Obesity is a major health concern in the U.S. It is predicted that more than half of all adults living in the U.S. will be obese by the year 2030. A major problem with weight loss is that most people regain lost weight over the next year. Exercise has been shown to be very effective in managing successful weight loss. However, this is not the case for everyone. Recent findings suggest that the weight loss benefit of exercise may depend on your sex.
A study published in the American Journal of Physiology-Regulatory, Integrative and Comparative Physiology showed that exercise led to different weight loss results in male and female rats. All of the rats ate a low- or high-fat diet for six weeks and then either exercised or were sedentary for another four weeks. The researchers looked at the rats’ body weight, how much they ate and how much energy they expended. They also measured cholesterol, insulin and appetite-controlling hormone levels.
The male rats gained less weight when they exercised. The females still gained weight whether or not they exercised. The female rats that exercised ate more meals and larger meals, while the males ate less. But this only happened on the days that the animals exercised, demonstrating that the changes were not permanent, but an effect of the daily exercise.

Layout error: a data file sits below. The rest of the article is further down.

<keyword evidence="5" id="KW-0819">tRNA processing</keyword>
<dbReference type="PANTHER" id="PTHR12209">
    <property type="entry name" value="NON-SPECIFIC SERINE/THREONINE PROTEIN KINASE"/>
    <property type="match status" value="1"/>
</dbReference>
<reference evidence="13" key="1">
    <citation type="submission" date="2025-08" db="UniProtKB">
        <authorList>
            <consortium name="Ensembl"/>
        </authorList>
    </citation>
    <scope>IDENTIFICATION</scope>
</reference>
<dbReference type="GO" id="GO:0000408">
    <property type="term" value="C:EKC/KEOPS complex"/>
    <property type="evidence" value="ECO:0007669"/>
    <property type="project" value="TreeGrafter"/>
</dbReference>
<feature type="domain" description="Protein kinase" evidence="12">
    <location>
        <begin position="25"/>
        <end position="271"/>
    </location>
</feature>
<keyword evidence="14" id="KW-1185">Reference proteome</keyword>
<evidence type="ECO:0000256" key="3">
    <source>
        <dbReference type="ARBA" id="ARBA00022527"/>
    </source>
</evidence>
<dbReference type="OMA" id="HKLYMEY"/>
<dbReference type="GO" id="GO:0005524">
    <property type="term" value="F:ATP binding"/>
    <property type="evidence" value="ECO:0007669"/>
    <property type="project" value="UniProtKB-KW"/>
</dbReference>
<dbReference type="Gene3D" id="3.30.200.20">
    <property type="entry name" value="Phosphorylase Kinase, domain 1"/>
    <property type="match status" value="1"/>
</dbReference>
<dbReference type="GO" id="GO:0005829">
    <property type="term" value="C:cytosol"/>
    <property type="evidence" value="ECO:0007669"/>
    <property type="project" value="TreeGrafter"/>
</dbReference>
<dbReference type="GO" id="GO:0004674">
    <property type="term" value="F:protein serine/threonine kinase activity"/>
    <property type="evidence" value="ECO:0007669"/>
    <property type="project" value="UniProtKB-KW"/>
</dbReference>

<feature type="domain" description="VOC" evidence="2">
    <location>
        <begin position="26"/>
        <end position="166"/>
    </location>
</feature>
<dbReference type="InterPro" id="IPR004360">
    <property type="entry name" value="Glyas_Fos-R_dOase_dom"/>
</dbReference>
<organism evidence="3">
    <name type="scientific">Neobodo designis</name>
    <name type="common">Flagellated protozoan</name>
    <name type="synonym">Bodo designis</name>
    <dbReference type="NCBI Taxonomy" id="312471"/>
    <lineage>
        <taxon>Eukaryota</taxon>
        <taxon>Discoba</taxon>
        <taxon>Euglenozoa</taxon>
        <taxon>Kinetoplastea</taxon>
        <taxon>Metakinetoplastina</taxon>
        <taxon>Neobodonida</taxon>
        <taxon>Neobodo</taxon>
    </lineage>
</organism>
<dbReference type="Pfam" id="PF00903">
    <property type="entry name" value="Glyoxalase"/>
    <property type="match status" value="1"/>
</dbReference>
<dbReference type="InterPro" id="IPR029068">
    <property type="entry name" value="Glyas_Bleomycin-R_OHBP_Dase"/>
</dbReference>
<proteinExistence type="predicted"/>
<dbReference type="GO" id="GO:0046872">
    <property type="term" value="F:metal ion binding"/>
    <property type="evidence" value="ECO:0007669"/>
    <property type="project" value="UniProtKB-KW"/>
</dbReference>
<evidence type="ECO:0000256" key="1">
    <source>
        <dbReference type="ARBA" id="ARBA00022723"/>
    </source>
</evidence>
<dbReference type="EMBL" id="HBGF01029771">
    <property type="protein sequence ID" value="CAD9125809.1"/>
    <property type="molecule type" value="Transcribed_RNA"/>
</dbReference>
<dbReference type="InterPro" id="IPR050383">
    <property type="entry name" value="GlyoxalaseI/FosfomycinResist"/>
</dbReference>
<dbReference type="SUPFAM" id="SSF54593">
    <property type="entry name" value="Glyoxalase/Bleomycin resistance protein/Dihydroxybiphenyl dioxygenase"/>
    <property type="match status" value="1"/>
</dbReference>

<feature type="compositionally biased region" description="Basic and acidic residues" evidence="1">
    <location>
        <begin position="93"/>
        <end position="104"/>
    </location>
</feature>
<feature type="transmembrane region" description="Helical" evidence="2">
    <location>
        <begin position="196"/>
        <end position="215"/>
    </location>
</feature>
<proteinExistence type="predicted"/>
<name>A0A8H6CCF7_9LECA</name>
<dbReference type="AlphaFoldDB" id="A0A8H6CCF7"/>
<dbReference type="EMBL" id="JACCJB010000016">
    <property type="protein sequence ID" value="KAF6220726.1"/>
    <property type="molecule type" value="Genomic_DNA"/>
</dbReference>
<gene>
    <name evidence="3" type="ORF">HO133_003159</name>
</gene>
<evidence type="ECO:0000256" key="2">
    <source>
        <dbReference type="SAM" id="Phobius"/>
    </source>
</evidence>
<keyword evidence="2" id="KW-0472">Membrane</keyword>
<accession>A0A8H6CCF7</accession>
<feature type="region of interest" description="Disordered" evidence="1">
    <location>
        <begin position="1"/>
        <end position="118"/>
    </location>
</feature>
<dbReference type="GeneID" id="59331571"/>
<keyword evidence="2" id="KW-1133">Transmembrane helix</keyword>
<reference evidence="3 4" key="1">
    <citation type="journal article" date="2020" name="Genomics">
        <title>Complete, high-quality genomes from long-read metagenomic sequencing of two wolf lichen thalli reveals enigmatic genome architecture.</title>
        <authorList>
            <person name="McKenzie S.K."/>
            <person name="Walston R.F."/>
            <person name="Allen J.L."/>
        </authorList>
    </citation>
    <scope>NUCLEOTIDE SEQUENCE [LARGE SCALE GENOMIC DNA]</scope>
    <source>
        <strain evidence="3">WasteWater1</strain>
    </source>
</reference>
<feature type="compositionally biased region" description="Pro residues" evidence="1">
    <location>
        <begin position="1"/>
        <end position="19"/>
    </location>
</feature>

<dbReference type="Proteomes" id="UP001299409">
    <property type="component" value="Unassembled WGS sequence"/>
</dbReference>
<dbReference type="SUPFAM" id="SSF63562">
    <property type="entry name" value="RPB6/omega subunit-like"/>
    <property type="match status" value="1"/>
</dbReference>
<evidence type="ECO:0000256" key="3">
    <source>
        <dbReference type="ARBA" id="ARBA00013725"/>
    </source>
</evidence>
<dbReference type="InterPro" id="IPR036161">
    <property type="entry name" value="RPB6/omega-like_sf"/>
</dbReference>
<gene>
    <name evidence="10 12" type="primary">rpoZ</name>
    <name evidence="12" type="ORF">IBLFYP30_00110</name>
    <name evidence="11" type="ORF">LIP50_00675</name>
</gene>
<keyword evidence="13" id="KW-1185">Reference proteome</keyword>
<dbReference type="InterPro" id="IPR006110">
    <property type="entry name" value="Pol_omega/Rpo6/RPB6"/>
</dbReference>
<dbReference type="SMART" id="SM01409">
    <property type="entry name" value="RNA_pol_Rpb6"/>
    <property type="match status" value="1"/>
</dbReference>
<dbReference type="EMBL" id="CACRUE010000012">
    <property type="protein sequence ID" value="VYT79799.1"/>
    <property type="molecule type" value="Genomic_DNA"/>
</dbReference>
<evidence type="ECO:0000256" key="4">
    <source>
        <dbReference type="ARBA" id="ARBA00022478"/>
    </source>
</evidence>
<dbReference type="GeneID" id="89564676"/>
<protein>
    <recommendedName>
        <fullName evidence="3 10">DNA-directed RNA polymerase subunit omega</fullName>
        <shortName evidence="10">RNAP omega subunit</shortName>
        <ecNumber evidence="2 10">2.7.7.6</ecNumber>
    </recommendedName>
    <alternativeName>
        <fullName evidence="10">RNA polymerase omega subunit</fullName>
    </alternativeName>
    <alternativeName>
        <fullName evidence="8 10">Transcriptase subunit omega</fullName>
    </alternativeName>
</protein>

The researchers suggest that these findings may apply to people, too. Previous studies have shown that exercising for four months caused the men who volunteered to lose about 11 pounds, with no net weight change in the women who participated. This may correlate with various hormonal differences between men and women. In the study described above, hunger hormone levels rose in the exercised male rats and dropped in the exercised female rats.
What is the take-home message from these findings? While exercise is important in maintaining weight loss, diet control is of equal importance. Women may especially need to conscientiously control their diet with exercise to be able to keep the weight off.
Jeffery S. Tessem, PhD, is an associate professor of nutrition science in the nutrition, dietetics and food science department at Brigham Young University. His laboratory studies molecular mechanisms to expand functional beta cell mass as a treatment for diabetes.